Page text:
Original URL path: http://njmonthly.com/articles/jersey-living/deep-south-beaten-path-salem-cumberland-counties/ (2016-02-11)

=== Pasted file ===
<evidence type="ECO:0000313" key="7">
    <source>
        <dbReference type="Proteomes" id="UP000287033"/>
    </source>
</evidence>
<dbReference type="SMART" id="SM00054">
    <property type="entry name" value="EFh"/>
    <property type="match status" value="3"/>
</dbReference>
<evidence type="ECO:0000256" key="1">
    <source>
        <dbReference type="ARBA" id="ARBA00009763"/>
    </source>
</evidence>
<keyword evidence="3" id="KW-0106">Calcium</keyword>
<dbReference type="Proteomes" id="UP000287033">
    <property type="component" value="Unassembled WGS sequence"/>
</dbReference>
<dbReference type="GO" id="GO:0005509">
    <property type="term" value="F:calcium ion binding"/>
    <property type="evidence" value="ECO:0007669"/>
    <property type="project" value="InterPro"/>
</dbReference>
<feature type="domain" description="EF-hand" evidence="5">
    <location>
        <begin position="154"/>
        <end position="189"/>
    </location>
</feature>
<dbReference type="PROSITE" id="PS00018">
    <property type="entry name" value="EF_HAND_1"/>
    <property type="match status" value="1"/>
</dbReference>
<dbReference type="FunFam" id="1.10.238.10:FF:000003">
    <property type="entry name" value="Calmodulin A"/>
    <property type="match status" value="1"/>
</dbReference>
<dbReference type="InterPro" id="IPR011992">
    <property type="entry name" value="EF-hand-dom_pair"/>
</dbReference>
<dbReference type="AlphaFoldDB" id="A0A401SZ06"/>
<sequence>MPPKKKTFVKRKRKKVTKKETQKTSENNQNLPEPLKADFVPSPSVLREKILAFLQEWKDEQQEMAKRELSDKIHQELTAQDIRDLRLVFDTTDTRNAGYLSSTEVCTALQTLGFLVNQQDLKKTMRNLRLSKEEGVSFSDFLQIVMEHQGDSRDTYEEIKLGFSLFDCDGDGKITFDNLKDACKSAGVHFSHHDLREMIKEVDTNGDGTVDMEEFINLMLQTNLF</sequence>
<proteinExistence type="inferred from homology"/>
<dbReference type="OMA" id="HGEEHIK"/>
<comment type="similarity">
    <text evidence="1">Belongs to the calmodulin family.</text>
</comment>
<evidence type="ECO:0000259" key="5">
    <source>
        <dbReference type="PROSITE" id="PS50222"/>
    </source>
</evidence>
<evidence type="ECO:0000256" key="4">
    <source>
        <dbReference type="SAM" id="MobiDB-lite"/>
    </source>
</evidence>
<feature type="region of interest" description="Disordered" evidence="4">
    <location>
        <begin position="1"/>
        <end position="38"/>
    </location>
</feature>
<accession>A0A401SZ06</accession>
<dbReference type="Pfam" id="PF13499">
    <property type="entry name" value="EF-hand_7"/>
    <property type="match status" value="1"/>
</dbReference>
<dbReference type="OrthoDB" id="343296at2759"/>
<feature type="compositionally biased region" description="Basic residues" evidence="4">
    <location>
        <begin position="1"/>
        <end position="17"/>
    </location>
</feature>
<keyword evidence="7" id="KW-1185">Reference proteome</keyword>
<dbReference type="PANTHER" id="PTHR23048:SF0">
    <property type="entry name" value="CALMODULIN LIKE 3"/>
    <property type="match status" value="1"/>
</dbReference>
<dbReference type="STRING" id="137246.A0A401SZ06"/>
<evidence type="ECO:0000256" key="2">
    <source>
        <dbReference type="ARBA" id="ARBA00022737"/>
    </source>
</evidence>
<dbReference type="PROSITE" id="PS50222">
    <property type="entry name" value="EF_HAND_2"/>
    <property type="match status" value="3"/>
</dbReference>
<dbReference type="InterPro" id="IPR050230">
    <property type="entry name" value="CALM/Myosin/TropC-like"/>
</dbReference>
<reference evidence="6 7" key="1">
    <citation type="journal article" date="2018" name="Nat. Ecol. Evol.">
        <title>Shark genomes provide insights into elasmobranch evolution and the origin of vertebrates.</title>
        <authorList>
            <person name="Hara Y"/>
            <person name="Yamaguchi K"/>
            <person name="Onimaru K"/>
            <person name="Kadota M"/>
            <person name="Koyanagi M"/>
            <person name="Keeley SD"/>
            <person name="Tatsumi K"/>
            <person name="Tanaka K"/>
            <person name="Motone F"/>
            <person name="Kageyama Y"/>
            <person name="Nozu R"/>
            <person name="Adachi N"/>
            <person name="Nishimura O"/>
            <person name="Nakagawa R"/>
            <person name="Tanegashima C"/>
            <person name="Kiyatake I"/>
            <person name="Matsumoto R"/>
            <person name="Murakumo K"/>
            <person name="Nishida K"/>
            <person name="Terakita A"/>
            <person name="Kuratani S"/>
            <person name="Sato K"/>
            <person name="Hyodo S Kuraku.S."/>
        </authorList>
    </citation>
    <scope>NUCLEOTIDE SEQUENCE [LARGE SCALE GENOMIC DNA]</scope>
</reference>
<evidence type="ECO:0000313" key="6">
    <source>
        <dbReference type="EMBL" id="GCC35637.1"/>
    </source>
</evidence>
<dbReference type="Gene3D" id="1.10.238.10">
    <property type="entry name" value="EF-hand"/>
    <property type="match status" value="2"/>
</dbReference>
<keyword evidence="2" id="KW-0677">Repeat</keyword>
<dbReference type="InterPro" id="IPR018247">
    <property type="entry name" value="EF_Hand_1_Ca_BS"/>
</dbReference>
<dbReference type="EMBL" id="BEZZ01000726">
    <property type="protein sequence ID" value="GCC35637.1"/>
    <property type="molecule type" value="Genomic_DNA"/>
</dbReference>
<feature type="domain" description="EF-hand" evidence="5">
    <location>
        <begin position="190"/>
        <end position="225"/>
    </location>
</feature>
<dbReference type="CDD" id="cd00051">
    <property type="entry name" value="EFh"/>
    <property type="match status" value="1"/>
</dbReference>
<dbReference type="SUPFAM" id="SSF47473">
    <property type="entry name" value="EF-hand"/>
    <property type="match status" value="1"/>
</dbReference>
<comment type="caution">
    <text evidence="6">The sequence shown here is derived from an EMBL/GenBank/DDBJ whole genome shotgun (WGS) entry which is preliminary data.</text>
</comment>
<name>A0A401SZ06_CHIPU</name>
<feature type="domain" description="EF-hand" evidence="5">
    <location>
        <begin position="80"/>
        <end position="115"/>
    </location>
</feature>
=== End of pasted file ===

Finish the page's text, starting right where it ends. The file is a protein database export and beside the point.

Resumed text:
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  • The New PARCC Tests: Are We Ready?